By March 2017, five months after starting to work with Matt, I was earning a part-time income from freelancing. I had to register with HMRC and, with the new tax year approaching, I thought it wise to have a word with my employer. After all, they were going to find out eventually and, while my contract technically forbade me from working for other companies, it would at least explain to them why I was so damn tired all the time.
The company’s owner was super supportive, probably because he’d started out in a similar way himself. I asked whether I could drop down to part-time hours so that I could continue to grow my freelance work, but my line manager refused my request and so I tried to stick it out, working a full-time job while trying to build my freelance work to a full-time income.
That was a bad idea. Burnout is real, and as someone who already suffers from mental health problems, I realised that if I didn’t act quickly, everything was going to come crashing down. I also realised that I couldn’t work enough hours to earn two full-time incomes – and that I couldn’t stick it out until I earned the equivalent each month as a freelancer.
So at the start of April, six months after taking on my first client, I handed in my notice. It was kind of ironic – one of the main reasons why I wanted to go freelance was because of their lack of flexibility, and their refusal to allow me to work part-time is what led me to leave for good, much quicker than I otherwise might have done.
My notice period was two months, and those two months were hell. Still, I never regretted my decision, partly because it was the day job that was wearing me out. When I worked for my clients in the evening, I felt refreshed, even enthusiastic. When you’re working 14 hour days, it’s a surprise to be enthusiastic about anything.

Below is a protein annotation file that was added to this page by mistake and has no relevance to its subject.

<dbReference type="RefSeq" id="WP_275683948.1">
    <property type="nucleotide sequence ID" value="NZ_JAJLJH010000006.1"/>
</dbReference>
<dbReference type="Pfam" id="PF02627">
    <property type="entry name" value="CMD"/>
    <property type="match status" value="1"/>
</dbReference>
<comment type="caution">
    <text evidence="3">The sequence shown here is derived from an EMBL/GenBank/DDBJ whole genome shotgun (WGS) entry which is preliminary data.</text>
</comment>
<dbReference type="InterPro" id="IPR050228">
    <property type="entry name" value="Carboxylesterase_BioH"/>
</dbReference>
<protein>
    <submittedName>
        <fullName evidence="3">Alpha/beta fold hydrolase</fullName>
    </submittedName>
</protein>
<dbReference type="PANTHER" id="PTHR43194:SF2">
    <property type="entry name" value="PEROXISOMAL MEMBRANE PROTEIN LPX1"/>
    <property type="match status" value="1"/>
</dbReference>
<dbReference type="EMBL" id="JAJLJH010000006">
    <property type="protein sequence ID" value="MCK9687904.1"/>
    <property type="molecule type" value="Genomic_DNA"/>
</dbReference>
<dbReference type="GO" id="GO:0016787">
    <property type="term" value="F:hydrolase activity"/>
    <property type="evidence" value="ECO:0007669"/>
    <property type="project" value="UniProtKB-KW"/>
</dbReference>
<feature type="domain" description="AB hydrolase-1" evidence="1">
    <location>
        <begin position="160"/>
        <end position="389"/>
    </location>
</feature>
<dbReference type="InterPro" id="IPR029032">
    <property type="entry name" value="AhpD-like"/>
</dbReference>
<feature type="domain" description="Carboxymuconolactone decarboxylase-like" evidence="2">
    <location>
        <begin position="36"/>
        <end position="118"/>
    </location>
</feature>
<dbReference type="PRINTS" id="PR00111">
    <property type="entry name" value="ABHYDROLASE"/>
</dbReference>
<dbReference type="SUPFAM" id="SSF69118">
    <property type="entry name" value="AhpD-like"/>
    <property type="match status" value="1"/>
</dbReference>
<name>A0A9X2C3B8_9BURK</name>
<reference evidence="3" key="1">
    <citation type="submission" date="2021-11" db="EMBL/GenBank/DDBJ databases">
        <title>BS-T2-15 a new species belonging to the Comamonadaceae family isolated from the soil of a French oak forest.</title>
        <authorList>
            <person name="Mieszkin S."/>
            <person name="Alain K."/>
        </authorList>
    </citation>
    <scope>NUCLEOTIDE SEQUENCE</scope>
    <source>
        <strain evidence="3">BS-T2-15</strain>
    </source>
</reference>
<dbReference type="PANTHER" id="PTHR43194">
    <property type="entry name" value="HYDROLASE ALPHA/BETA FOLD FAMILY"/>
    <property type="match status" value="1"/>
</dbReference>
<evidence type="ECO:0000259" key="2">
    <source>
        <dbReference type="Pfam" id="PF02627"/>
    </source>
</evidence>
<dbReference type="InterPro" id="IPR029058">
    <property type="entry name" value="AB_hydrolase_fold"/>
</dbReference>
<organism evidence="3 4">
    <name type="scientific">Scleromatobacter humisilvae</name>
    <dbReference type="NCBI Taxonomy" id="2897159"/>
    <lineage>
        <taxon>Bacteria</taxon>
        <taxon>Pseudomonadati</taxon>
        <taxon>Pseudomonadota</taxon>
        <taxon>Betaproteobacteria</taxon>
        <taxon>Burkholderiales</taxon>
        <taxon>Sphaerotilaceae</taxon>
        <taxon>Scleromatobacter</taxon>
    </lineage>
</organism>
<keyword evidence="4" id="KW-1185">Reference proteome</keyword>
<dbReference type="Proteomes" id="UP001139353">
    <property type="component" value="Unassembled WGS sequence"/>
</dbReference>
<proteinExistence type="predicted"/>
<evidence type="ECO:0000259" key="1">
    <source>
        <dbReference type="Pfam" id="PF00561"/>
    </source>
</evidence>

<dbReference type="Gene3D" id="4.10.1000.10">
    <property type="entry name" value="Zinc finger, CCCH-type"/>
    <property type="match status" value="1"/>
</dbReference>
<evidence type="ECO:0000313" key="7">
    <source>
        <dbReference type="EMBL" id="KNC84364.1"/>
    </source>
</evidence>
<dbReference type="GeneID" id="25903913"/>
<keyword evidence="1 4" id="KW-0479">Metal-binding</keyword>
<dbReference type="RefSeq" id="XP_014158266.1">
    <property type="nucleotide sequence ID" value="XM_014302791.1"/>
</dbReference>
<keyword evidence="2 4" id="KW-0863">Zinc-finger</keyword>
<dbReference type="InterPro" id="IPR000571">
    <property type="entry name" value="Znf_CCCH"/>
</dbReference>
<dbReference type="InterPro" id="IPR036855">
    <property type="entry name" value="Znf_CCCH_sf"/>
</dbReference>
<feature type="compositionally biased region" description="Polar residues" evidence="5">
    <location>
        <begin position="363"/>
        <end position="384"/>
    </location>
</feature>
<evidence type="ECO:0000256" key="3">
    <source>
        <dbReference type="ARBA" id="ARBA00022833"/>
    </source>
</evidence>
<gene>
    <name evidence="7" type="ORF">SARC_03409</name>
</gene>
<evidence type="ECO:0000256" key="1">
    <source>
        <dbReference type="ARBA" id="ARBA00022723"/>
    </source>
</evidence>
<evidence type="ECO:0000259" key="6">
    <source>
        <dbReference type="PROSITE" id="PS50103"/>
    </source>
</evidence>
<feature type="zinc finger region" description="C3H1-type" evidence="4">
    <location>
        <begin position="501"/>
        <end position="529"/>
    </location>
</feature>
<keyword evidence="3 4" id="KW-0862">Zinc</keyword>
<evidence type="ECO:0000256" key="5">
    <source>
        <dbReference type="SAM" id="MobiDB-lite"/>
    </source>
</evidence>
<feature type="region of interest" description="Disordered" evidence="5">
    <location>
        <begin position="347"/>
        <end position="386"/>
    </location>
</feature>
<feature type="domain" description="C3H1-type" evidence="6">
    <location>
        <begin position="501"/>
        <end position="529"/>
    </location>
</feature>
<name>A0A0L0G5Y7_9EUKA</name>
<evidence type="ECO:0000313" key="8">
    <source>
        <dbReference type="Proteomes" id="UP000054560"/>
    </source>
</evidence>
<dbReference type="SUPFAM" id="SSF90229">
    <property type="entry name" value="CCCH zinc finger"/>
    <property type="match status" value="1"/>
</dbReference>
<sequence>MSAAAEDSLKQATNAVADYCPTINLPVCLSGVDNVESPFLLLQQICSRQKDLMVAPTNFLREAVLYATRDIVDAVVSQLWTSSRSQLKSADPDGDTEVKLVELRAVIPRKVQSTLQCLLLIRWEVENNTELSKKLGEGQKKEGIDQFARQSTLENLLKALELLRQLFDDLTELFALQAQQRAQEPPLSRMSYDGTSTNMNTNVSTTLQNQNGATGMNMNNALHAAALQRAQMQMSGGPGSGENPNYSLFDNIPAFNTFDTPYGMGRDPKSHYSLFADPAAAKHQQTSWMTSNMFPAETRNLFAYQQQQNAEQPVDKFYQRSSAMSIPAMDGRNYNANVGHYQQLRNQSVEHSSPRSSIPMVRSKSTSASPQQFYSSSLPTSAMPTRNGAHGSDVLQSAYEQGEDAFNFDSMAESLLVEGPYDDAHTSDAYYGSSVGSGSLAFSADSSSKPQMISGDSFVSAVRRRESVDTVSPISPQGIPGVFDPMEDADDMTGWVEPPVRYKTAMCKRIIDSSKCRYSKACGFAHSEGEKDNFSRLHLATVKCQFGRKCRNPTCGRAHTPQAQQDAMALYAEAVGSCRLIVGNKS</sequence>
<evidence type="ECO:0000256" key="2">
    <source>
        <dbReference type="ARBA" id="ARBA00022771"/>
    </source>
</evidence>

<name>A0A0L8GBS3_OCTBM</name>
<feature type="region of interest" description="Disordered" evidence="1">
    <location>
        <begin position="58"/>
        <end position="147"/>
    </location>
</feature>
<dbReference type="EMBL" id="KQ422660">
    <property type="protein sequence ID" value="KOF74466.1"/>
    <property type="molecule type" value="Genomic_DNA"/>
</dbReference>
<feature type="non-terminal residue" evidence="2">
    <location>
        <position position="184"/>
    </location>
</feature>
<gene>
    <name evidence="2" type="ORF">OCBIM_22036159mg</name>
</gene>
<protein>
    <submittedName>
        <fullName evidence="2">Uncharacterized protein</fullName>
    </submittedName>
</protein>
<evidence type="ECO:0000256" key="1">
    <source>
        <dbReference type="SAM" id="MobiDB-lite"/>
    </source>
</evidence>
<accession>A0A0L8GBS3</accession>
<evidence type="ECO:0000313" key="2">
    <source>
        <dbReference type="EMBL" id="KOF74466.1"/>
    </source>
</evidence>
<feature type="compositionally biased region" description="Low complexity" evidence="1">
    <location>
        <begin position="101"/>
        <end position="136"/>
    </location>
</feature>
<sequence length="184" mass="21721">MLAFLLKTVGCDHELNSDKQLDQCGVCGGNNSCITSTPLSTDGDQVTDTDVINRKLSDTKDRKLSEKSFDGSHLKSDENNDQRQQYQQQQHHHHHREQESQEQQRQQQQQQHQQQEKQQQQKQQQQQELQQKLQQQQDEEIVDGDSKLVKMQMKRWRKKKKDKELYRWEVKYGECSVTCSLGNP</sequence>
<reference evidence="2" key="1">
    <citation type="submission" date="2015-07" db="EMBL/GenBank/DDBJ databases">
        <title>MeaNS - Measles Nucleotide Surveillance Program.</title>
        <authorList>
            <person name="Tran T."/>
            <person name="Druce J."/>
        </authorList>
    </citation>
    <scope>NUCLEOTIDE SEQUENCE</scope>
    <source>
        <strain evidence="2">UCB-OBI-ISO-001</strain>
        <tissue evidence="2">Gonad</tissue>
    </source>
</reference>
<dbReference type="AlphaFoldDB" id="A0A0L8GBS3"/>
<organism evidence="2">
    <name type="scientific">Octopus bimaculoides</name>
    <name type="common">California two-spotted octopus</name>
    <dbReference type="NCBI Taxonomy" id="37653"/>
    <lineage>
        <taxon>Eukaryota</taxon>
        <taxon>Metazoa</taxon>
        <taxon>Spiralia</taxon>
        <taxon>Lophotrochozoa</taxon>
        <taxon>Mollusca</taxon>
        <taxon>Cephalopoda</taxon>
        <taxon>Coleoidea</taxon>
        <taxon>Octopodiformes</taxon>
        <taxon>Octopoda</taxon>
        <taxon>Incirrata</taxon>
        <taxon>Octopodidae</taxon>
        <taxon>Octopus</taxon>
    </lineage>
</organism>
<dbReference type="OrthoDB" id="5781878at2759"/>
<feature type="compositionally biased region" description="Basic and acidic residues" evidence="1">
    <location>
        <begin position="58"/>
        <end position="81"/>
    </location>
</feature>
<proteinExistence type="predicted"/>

I’d love to tell you that I had loads of adventures in those two months, but the truth is that I spent them in front of my computer screen. Still, I was clearing two thirds of my salary and by the time that I started freelancing full-time at the start of June, I had five grand in the bank and my last month of wages to keep me going. In the end, I managed to stretch those wages out to cover two months to delay withdrawing from the business, thanks mostly to lower travel and sustenance expenses from having to head into the office.
I’ve been freelancing full-time since the start of June, and I’m just approaching the end of my second month. So far, all of those fears about taking on enough clients and making enough money have been unfounded – in fact, the biggest challenge has been to get the work done in the first place. I haven’t applied for any new work since going full-time because my existing client-base has been more than happy to fill my hours.